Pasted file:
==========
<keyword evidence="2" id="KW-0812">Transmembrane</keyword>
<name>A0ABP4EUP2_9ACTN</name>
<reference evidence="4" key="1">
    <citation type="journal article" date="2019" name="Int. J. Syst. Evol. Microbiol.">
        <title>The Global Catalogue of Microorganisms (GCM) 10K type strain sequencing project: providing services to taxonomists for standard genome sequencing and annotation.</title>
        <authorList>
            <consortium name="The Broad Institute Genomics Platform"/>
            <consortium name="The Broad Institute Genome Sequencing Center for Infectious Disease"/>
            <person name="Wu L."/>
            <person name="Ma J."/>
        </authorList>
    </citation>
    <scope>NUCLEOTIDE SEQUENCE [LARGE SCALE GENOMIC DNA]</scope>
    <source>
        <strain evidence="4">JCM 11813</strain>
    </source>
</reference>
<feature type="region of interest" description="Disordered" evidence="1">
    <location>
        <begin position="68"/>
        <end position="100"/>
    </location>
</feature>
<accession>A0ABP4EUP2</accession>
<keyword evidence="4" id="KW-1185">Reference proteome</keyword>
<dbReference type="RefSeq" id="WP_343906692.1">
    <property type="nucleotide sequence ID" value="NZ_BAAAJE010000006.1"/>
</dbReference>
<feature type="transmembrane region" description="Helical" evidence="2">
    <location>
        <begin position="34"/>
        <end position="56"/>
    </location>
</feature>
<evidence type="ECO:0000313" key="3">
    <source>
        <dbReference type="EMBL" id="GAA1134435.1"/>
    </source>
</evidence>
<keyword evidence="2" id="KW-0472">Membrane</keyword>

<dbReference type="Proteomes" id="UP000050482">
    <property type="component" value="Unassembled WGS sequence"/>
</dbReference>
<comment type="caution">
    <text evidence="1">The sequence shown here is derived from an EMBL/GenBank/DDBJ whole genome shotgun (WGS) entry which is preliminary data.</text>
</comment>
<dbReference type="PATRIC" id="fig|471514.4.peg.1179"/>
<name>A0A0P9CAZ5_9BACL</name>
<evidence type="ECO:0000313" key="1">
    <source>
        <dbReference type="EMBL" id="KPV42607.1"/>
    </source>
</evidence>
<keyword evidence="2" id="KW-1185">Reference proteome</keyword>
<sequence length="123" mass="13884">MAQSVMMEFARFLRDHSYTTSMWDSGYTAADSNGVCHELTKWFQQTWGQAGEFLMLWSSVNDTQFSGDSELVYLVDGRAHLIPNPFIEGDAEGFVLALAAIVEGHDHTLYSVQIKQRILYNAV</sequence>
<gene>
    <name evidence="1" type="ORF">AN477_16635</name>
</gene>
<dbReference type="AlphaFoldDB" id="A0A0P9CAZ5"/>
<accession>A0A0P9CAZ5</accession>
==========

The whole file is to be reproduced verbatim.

<keyword evidence="2" id="KW-0812">Transmembrane</keyword>
<name>A0ABP4EUP2_9ACTN</name>
<reference evidence="4" key="1">
    <citation type="journal article" date="2019" name="Int. J. Syst. Evol. Microbiol.">
        <title>The Global Catalogue of Microorganisms (GCM) 10K type strain sequencing project: providing services to taxonomists for standard genome sequencing and annotation.</title>
        <authorList>
            <consortium name="The Broad Institute Genomics Platform"/>
            <consortium name="The Broad Institute Genome Sequencing Center for Infectious Disease"/>
            <person name="Wu L."/>
            <person name="Ma J."/>
        </authorList>
    </citation>
    <scope>NUCLEOTIDE SEQUENCE [LARGE SCALE GENOMIC DNA]</scope>
    <source>
        <strain evidence="4">JCM 11813</strain>
    </source>
</reference>
<feature type="region of interest" description="Disordered" evidence="1">
    <location>
        <begin position="68"/>
        <end position="100"/>
    </location>
</feature>
<accession>A0ABP4EUP2</accession>
<keyword evidence="4" id="KW-1185">Reference proteome</keyword>
<dbReference type="RefSeq" id="WP_343906692.1">
    <property type="nucleotide sequence ID" value="NZ_BAAAJE010000006.1"/>
</dbReference>
<feature type="transmembrane region" description="Helical" evidence="2">
    <location>
        <begin position="34"/>
        <end position="56"/>
    </location>
</feature>
<evidence type="ECO:0000313" key="3">
    <source>
        <dbReference type="EMBL" id="GAA1134435.1"/>
    </source>
</evidence>
<keyword evidence="2" id="KW-0472">Membrane</keyword>

<dbReference type="Proteomes" id="UP000050482">
    <property type="component" value="Unassembled WGS sequence"/>
</dbReference>
<comment type="caution">
    <text evidence="1">The sequence shown here is derived from an EMBL/GenBank/DDBJ whole genome shotgun (WGS) entry which is preliminary data.</text>
</comment>
<dbReference type="PATRIC" id="fig|471514.4.peg.1179"/>
<name>A0A0P9CAZ5_9BACL</name>
<evidence type="ECO:0000313" key="1">
    <source>
        <dbReference type="EMBL" id="KPV42607.1"/>
    </source>
</evidence>
<keyword evidence="2" id="KW-1185">Reference proteome</keyword>
<sequence length="123" mass="13884">MAQSVMMEFARFLRDHSYTTSMWDSGYTAADSNGVCHELTKWFQQTWGQAGEFLMLWSSVNDTQFSGDSELVYLVDGRAHLIPNPFIEGDAEGFVLALAAIVEGHDHTLYSVQIKQRILYNAV</sequence>
<gene>
    <name evidence="1" type="ORF">AN477_16635</name>
</gene>
<dbReference type="AlphaFoldDB" id="A0A0P9CAZ5"/>
<accession>A0A0P9CAZ5</accession>